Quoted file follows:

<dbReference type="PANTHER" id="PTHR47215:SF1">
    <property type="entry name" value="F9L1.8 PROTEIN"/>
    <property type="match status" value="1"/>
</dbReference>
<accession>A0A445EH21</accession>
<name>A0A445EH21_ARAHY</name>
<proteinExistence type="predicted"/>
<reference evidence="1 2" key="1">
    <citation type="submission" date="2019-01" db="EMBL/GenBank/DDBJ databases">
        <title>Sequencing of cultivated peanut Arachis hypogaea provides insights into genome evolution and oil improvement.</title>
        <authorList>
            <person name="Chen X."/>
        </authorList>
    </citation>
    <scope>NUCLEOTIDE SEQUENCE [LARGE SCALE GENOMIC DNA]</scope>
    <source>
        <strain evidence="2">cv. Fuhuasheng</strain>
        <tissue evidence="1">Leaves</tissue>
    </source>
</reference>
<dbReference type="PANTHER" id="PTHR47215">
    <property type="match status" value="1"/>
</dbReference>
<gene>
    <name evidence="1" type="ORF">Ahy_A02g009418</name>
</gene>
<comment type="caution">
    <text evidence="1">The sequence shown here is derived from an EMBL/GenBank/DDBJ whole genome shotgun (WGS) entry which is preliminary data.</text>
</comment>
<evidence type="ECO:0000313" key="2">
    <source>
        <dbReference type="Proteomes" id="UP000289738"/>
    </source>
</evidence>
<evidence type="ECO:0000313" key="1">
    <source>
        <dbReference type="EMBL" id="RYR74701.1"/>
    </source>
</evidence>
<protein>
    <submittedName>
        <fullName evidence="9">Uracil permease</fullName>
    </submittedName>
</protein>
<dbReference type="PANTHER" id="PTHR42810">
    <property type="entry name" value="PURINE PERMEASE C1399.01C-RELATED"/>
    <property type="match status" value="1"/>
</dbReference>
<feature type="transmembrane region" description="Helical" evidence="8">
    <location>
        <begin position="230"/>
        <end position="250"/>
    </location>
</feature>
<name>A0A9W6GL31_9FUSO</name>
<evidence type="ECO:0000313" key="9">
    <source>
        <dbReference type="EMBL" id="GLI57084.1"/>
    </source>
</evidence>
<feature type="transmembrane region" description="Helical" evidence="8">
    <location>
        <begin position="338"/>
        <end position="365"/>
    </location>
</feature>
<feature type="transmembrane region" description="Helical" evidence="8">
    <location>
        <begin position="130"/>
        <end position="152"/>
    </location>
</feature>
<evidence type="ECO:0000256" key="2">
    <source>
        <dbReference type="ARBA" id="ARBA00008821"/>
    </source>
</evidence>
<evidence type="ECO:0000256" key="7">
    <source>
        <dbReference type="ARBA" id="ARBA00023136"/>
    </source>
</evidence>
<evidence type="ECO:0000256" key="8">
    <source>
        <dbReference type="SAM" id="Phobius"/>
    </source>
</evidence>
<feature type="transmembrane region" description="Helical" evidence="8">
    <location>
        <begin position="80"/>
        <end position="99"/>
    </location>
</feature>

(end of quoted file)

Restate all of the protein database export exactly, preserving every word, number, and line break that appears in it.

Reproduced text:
<dbReference type="PANTHER" id="PTHR47215:SF1">
    <property type="entry name" value="F9L1.8 PROTEIN"/>
    <property type="match status" value="1"/>
</dbReference>
<accession>A0A445EH21</accession>
<name>A0A445EH21_ARAHY</name>
<proteinExistence type="predicted"/>
<reference evidence="1 2" key="1">
    <citation type="submission" date="2019-01" db="EMBL/GenBank/DDBJ databases">
        <title>Sequencing of cultivated peanut Arachis hypogaea provides insights into genome evolution and oil improvement.</title>
        <authorList>
            <person name="Chen X."/>
        </authorList>
    </citation>
    <scope>NUCLEOTIDE SEQUENCE [LARGE SCALE GENOMIC DNA]</scope>
    <source>
        <strain evidence="2">cv. Fuhuasheng</strain>
        <tissue evidence="1">Leaves</tissue>
    </source>
</reference>
<dbReference type="PANTHER" id="PTHR47215">
    <property type="match status" value="1"/>
</dbReference>
<gene>
    <name evidence="1" type="ORF">Ahy_A02g009418</name>
</gene>
<comment type="caution">
    <text evidence="1">The sequence shown here is derived from an EMBL/GenBank/DDBJ whole genome shotgun (WGS) entry which is preliminary data.</text>
</comment>
<evidence type="ECO:0000313" key="2">
    <source>
        <dbReference type="Proteomes" id="UP000289738"/>
    </source>
</evidence>
<evidence type="ECO:0000313" key="1">
    <source>
        <dbReference type="EMBL" id="RYR74701.1"/>
    </source>
</evidence>
<protein>
    <submittedName>
        <fullName evidence="9">Uracil permease</fullName>
    </submittedName>
</protein>
<dbReference type="PANTHER" id="PTHR42810">
    <property type="entry name" value="PURINE PERMEASE C1399.01C-RELATED"/>
    <property type="match status" value="1"/>
</dbReference>
<feature type="transmembrane region" description="Helical" evidence="8">
    <location>
        <begin position="230"/>
        <end position="250"/>
    </location>
</feature>
<name>A0A9W6GL31_9FUSO</name>
<evidence type="ECO:0000313" key="9">
    <source>
        <dbReference type="EMBL" id="GLI57084.1"/>
    </source>
</evidence>
<feature type="transmembrane region" description="Helical" evidence="8">
    <location>
        <begin position="338"/>
        <end position="365"/>
    </location>
</feature>
<feature type="transmembrane region" description="Helical" evidence="8">
    <location>
        <begin position="130"/>
        <end position="152"/>
    </location>
</feature>
<evidence type="ECO:0000256" key="2">
    <source>
        <dbReference type="ARBA" id="ARBA00008821"/>
    </source>
</evidence>
<evidence type="ECO:0000256" key="7">
    <source>
        <dbReference type="ARBA" id="ARBA00023136"/>
    </source>
</evidence>
<evidence type="ECO:0000256" key="8">
    <source>
        <dbReference type="SAM" id="Phobius"/>
    </source>
</evidence>
<feature type="transmembrane region" description="Helical" evidence="8">
    <location>
        <begin position="80"/>
        <end position="99"/>
    </location>
</feature>